This is the title of a book by Bishop Brendan Leahy. He explores many facets of Mercy as illustrated not only in scripture, but also highlights the merciful example set by several Christian writers and visionaries, including the medieval mystics Julian of Norwich and Meister Eckhart; and also Catherine McAuley and Edith Stein.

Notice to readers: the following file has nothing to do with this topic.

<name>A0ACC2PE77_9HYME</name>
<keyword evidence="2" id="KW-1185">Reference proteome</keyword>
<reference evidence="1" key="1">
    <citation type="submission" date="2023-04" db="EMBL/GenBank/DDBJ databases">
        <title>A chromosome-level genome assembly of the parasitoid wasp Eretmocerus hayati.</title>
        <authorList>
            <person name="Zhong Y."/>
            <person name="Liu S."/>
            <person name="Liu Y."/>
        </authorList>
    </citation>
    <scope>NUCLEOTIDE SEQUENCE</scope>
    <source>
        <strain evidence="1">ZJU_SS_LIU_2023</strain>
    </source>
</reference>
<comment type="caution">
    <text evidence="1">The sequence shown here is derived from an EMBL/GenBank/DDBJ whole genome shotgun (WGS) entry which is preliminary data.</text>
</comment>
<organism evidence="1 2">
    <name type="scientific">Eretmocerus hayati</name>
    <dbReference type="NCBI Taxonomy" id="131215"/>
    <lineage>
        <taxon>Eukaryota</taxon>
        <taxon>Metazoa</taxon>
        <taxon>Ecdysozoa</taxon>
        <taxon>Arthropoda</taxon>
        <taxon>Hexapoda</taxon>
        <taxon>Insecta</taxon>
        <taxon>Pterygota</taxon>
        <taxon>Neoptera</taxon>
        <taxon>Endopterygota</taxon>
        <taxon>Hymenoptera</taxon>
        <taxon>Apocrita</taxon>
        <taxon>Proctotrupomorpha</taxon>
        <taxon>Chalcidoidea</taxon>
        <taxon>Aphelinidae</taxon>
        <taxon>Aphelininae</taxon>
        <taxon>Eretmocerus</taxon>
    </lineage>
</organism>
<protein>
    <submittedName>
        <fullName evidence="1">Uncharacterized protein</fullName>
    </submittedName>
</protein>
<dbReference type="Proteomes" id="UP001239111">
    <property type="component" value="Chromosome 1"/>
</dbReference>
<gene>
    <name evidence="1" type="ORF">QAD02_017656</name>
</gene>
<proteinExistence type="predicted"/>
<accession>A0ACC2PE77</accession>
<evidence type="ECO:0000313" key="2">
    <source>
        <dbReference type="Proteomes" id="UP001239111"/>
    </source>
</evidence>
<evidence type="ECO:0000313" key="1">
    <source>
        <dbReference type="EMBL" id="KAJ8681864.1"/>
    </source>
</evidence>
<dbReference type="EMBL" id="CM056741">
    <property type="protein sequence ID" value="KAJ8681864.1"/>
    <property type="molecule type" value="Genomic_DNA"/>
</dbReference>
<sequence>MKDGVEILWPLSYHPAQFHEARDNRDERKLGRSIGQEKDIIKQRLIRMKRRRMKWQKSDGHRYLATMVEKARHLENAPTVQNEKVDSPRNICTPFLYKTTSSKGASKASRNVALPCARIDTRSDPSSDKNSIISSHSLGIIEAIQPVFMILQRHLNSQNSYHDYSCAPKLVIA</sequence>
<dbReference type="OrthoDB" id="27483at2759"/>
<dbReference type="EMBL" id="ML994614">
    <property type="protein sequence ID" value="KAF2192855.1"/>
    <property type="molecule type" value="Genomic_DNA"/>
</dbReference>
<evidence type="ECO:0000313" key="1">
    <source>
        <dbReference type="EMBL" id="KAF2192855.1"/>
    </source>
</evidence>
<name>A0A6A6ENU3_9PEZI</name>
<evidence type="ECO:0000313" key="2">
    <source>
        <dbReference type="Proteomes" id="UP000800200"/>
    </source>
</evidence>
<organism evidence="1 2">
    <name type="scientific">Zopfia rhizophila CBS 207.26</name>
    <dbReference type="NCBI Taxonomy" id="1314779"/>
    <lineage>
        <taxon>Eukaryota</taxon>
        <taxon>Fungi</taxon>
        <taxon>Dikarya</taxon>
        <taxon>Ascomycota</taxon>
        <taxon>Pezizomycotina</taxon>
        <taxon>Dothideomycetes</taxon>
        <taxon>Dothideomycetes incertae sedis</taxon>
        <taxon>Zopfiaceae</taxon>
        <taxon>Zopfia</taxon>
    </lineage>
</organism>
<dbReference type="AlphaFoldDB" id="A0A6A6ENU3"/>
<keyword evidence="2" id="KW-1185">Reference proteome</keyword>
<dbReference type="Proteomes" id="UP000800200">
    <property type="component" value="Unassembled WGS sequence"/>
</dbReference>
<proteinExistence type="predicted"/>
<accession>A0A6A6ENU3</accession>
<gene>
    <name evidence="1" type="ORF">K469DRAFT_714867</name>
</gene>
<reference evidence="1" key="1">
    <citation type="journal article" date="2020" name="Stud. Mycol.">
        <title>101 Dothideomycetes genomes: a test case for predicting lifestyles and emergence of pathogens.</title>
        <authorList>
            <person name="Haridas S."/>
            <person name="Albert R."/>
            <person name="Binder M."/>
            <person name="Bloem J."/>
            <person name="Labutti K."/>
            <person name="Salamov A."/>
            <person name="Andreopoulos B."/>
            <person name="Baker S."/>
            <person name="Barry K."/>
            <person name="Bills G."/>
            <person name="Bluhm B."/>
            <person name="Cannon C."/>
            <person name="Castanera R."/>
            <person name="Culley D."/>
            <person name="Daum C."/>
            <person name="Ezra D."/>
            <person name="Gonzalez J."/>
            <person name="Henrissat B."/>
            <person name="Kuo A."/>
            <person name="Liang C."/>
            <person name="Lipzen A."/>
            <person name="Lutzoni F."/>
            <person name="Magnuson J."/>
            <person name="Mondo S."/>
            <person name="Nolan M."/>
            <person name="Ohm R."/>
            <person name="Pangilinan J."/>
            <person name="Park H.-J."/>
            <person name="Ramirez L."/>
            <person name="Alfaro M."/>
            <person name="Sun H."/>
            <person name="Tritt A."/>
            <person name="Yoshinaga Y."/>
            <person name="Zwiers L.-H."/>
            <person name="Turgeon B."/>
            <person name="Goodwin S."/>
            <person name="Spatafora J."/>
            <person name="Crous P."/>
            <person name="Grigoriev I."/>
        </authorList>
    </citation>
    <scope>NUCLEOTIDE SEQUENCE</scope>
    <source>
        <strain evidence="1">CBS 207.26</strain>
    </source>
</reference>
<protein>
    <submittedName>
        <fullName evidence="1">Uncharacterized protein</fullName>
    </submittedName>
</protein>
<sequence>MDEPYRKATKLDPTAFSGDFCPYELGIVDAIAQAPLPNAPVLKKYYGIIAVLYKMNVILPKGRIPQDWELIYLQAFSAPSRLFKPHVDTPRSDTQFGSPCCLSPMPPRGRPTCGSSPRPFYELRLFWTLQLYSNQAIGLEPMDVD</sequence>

“What is Mercy? Mercy is having sympathy or compassion in a heartfelt manner. The biblical perspective on Mercy has a rich range of meanings. In telling the history of God’s dealings with humanity, the Bible presents us with a story of Mercy, the story of how God liberates us from sin, darkness and disunity. The opening chapters of the Bible offer a profound contemplation on the meaning and purpose of life. Their main message is clear: God’s mercy abounds in every moment of life—it’s written into our origins, our present situation and our destiny. Jesus Christ, the Word of God made flesh, God humanised, is the full expression of God’s mercy. His mercy pours into our lives through the Holy Spirit, prompting us to show mercy to others. Mercy could be described as love to the maximum degree. When asked, who is Jorge Mario Bergoglio, in the course of his first interview, Pope Francis defined himself as a sinner, adding’ but I trust in the infinite mercy and patience of our Lord Jesus Christ’. Mercy is the love of God poured into our hearts, prompting us to reach out concretely to those around us, especially those in need, such as the sick, the migrant, the prisoner, the bewildered…… God doesn’t give up on us. We may fail but God is always faithful. He leads us forward into the blessing He wants for us. God is at work in our lives. Perhaps we can’t see it but in his providential mercy he is preparing us for the mission he has in mind for us. Teresa of Avila’s prayers reflect trust in God’s mercy and his plan of service for each one of us. She has absolute trust in God’s loving mercy. Edith Stein was a Jew who converted to Catholicism and became a Carmelite Nun who later died in Auschwitz concentration camp. It became clear for Edith Stein that if we are touched by the gratuitous love of God’s mercy, then our outreach to others has to involve more than simply being nice to those around us. It involves solidarity, closeness and identification with others in their need. Living mercy is more relevant than ever as we continue to experience the reality of many new social ills. There is a need to create a culture of mercy at all levels. But this can only be done through living mercy in large and small ways”